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Giacomo Puccini’s third opera, Manon Lescaut, premiered at the Teatro Regio, Turin in 1893 and was the first of his operas to garner international acclaim. Musically the opera showed clear evidence of Puccini’s growing mastery of tuneful lyricism and his ability to evoke a sense of place. The story of a doomed heroine was one that Puccini would return to with even greater success in La Bohème (1896), Tosca (1900) and Madama Butterfly (1904). The New York premiere in 1907 featured Lina Cavalieri, Enrico Caruso and Antonio Scotti in the cast, and Puccini himself in the audience, but fell out of the repertoire in between 1929 and 1949.
When a new Met production of Manon Lescaut was mounted in 1949 it featured Swedish tenor Jussi Björling as Des Grieux. Björling learned only two new roles after branching out from his operatic home at the Royal Swedish Opera in the late 1930s. One was Don Carlo, which opened Rudolf Bing’s tenure as general manager of the Metropolitan Opera in November 1950, the other was Des Grieux in Manon Lescaut. Over ten years, between 1949 and 1959, Björling sang the role just 25 times, but we have no less than four complete recordings of him in this opera: the Met’s first ever broadcast of the opera in 1949, a studio recording in 1954, this Met broadcast from 1956, and a bi-lingual broadcast from Stockholm in 1959. Only his Manrico in Il Trovatore is better preserved with six complete recordings. The Met broadcast of 1956 is by far the most exciting of Björling’s four recordings, capturing the full range of his vocal colours, his resplendent tone, and above all his passion. The opening aria, ‘Tra voi, belle’ has just the right degree of lightness and frivolity, but by Act 3 ‘Non! Pazzo son!’ is tormented, anguished and replete with as much dramatic tension as anyone could want. The duet in Act 4 allows him to showcase his exceptionally beautiful voice (including a soaring, seemingly effortless, high C).
Björling had a complicated relationship with the Met’s management, and one might wish that he had appeared more frequently, particularly in broadcasts. But, on the other hand, this has tended to make the broadcasts that do exist especially precious. Björling appeared only four times at the Met during the 1955-56 season, but he was far from idle. He featured on NBC-TV in an extract from La Bohème with Renata Tebaldi on 30 March, and was recording the now legendary La Bohème for EMI with Victoria de los Angeles under Sir Thomas Beecham at the Manhattan Studios in the days just before and just after this broadcast.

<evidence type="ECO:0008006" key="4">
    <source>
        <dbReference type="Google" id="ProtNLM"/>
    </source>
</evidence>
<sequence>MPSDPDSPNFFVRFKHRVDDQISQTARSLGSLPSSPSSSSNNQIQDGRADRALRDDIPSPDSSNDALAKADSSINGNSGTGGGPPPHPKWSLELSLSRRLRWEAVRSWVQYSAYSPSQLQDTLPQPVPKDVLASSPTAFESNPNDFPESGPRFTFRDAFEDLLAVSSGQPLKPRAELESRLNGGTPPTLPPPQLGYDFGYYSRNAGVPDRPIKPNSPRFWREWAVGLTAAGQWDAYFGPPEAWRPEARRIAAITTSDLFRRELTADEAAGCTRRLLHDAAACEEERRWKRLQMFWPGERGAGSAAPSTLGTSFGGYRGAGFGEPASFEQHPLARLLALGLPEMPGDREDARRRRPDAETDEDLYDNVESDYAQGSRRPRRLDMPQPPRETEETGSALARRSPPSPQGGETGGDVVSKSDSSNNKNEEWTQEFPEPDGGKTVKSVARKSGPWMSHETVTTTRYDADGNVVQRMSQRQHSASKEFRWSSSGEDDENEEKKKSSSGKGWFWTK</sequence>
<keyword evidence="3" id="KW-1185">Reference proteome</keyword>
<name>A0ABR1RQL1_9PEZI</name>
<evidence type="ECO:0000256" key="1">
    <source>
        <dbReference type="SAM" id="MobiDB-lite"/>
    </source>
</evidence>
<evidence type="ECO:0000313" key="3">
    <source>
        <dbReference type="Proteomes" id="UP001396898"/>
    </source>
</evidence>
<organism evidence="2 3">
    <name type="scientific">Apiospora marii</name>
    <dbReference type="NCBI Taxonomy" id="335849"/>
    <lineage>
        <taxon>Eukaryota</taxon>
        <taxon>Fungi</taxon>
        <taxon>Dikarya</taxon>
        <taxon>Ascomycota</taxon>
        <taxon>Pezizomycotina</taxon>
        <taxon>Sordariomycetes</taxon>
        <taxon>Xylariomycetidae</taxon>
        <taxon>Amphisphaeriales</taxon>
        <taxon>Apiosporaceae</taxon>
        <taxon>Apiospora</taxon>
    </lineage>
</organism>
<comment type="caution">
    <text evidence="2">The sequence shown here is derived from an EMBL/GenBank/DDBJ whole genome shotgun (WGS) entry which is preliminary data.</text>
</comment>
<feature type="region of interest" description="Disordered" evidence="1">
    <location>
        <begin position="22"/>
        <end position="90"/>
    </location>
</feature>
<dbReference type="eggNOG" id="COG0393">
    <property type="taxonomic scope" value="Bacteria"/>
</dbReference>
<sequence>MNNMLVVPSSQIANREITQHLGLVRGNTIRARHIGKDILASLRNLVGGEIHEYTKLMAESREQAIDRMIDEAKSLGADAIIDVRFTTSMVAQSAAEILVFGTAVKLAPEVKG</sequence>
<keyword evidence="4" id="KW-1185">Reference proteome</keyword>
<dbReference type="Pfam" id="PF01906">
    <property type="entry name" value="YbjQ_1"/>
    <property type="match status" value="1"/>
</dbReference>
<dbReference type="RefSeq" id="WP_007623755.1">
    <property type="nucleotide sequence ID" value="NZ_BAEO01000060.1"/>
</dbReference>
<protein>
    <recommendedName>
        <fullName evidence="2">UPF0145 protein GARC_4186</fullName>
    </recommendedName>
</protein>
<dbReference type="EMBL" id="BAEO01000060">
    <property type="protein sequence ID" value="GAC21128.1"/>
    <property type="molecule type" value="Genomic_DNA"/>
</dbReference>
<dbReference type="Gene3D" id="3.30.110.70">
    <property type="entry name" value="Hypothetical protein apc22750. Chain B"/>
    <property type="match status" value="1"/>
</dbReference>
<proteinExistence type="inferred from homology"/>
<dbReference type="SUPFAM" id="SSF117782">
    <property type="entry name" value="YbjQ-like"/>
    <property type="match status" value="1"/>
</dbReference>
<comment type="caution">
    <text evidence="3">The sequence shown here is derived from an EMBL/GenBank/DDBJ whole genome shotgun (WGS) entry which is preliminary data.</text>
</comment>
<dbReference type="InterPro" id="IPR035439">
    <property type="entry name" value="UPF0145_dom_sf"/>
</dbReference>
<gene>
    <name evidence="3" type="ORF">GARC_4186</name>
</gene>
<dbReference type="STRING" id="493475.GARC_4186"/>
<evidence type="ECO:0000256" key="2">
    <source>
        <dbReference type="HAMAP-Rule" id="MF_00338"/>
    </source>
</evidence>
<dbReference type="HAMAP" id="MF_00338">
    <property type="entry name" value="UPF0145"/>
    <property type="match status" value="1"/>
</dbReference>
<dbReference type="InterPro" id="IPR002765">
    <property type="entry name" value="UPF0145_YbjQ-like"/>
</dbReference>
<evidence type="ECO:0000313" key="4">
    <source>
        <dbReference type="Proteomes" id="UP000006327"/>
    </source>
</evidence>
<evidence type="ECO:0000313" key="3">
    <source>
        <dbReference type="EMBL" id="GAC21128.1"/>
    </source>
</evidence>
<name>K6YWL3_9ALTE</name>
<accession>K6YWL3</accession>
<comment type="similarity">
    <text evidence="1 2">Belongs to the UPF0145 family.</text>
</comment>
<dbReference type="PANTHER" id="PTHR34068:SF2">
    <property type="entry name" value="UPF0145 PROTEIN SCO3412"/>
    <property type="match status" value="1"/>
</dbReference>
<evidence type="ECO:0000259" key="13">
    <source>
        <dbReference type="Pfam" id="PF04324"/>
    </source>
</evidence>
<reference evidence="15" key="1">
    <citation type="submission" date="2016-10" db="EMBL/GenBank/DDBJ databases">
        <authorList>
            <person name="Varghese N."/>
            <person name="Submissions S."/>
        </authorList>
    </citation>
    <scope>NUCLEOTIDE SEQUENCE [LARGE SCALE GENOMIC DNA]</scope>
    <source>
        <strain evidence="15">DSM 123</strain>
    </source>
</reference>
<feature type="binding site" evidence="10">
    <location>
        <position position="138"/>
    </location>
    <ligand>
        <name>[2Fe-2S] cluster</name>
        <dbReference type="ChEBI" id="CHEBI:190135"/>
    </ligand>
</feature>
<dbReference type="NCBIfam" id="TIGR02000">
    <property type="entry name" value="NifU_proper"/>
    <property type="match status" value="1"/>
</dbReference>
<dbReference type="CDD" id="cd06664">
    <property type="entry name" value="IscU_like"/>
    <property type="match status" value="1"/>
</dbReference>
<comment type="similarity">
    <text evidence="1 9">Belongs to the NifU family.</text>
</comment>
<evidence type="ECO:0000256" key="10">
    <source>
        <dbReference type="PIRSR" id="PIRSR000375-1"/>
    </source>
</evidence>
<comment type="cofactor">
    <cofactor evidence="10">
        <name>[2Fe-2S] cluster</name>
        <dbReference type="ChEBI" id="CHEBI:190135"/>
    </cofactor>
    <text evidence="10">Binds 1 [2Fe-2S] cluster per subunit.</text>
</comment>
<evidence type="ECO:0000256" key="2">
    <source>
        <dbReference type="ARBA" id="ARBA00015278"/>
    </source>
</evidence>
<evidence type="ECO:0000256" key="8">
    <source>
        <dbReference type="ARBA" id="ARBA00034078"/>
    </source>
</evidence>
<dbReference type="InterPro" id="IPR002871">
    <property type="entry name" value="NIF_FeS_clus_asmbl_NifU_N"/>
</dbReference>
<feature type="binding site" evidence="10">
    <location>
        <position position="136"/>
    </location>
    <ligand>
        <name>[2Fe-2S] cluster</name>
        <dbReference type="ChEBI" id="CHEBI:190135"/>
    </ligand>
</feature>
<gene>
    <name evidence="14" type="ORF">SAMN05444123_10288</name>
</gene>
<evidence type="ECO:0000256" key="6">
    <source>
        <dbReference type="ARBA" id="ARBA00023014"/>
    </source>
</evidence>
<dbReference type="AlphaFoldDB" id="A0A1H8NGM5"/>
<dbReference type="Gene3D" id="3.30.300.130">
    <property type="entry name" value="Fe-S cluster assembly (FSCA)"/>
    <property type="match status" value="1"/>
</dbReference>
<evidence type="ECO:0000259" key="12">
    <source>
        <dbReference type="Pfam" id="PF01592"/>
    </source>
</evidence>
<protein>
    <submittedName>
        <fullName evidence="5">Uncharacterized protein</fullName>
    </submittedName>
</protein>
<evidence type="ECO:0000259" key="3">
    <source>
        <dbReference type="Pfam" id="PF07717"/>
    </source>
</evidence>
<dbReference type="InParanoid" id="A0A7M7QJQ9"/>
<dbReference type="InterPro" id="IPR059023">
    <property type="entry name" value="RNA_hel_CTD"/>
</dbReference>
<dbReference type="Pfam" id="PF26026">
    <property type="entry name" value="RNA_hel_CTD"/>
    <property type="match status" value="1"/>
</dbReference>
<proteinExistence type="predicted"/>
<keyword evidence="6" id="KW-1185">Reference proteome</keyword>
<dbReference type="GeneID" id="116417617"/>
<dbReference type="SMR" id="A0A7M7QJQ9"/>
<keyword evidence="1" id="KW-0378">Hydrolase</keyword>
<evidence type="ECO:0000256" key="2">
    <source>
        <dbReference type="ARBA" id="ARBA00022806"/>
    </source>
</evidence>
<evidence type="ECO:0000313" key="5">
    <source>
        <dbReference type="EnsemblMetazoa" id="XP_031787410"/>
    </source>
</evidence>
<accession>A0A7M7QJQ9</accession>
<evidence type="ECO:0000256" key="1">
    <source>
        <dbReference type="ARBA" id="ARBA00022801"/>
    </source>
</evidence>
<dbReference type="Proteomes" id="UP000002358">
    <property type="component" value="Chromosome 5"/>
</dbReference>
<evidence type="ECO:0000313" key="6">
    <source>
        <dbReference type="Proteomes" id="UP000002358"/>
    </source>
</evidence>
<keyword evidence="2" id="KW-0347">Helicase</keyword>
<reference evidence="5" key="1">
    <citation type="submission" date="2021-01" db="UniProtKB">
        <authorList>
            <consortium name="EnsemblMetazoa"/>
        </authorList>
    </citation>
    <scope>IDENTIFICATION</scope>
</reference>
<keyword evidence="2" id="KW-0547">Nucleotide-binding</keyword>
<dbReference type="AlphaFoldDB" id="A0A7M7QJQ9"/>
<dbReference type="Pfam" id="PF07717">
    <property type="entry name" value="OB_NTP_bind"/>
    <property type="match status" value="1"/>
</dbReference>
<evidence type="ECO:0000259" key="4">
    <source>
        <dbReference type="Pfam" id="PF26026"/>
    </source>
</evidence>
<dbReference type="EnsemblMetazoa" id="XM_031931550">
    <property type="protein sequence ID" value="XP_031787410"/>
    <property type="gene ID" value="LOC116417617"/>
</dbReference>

Licia Albanese sings the role of Manon. The Italian-born lyric soprano’s uniquely vulnerable tone made her ideally suited for the most tragic female operatic roles. During her twenty-six seasons at the Met (1940-1966) she was best known for her portrayals of Madama Butterfly, Mimì, Violetta, Marguerite, Micaëla, and Manon Lescaut. Her musical intelligence as well as the pathos she brings to the part of Manon is wonderfully evident. At the same time the fragility conveyed by her voice does not mean she is outdone by her partners, and she readily matches the vocal power of Björling in their duets.
The other parts are sung by versatile Met regulars. Baritone Frank Guarrera (Lescaut) appeared in almost 700 performances at the Met between 1948 and 1976; Fernando Corena (Geronte) was even more prolific, during his Met career spanning 1954 to 1978. There are also early appearances by mezzo-sporano Rosalind Elias at the start of a Met career that lasted more than 40 years, and James McCracken who would later graduate to roles such as Otello, Samson, and Tannhäuser.
While the Met tended to rely on ‘house’ conductors, who spent the majority of their careers at the Met, the opera house occasionally they employed conductors with extensive symphony orchestra experience. In the 1940s stars such as Bruno Walter and Sir Thomas Beecham featured, and in the 1950s Pierre Monteux and Rudolf Kempe. This broadcast is conducted by Dimitri Mitropoulos who would have been best known to the audience as the conductor of the New York Philharmonic. His operatic experience was extensive. He conducted in numerous European opera houses as well as the Met and did concert performances of opera with the New York Philharmonic. He has complete mastery of the lightness required in the early acts of Manon Lescaut, while driving the tension forcefully later on. Mitropoulos also very skilfully allows the orchestra to establish the desolation of the final act.